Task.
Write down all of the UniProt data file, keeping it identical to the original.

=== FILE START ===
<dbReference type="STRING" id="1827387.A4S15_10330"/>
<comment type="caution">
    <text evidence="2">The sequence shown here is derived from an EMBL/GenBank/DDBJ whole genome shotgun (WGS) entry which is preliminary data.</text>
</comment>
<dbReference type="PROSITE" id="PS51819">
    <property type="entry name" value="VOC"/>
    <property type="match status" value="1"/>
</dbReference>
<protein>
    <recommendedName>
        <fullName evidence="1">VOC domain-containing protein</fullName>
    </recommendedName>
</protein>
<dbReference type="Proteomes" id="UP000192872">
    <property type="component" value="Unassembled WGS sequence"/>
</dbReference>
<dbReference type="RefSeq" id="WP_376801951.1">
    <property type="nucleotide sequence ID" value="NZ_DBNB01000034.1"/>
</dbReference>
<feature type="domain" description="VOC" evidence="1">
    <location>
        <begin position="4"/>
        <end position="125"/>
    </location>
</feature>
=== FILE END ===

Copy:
<dbReference type="STRING" id="1827387.A4S15_10330"/>
<comment type="caution">
    <text evidence="2">The sequence shown here is derived from an EMBL/GenBank/DDBJ whole genome shotgun (WGS) entry which is preliminary data.</text>
</comment>
<dbReference type="PROSITE" id="PS51819">
    <property type="entry name" value="VOC"/>
    <property type="match status" value="1"/>
</dbReference>
<protein>
    <recommendedName>
        <fullName evidence="1">VOC domain-containing protein</fullName>
    </recommendedName>
</protein>
<dbReference type="Proteomes" id="UP000192872">
    <property type="component" value="Unassembled WGS sequence"/>
</dbReference>
<dbReference type="RefSeq" id="WP_376801951.1">
    <property type="nucleotide sequence ID" value="NZ_DBNB01000034.1"/>
</dbReference>
<feature type="domain" description="VOC" evidence="1">
    <location>
        <begin position="4"/>
        <end position="125"/>
    </location>
</feature>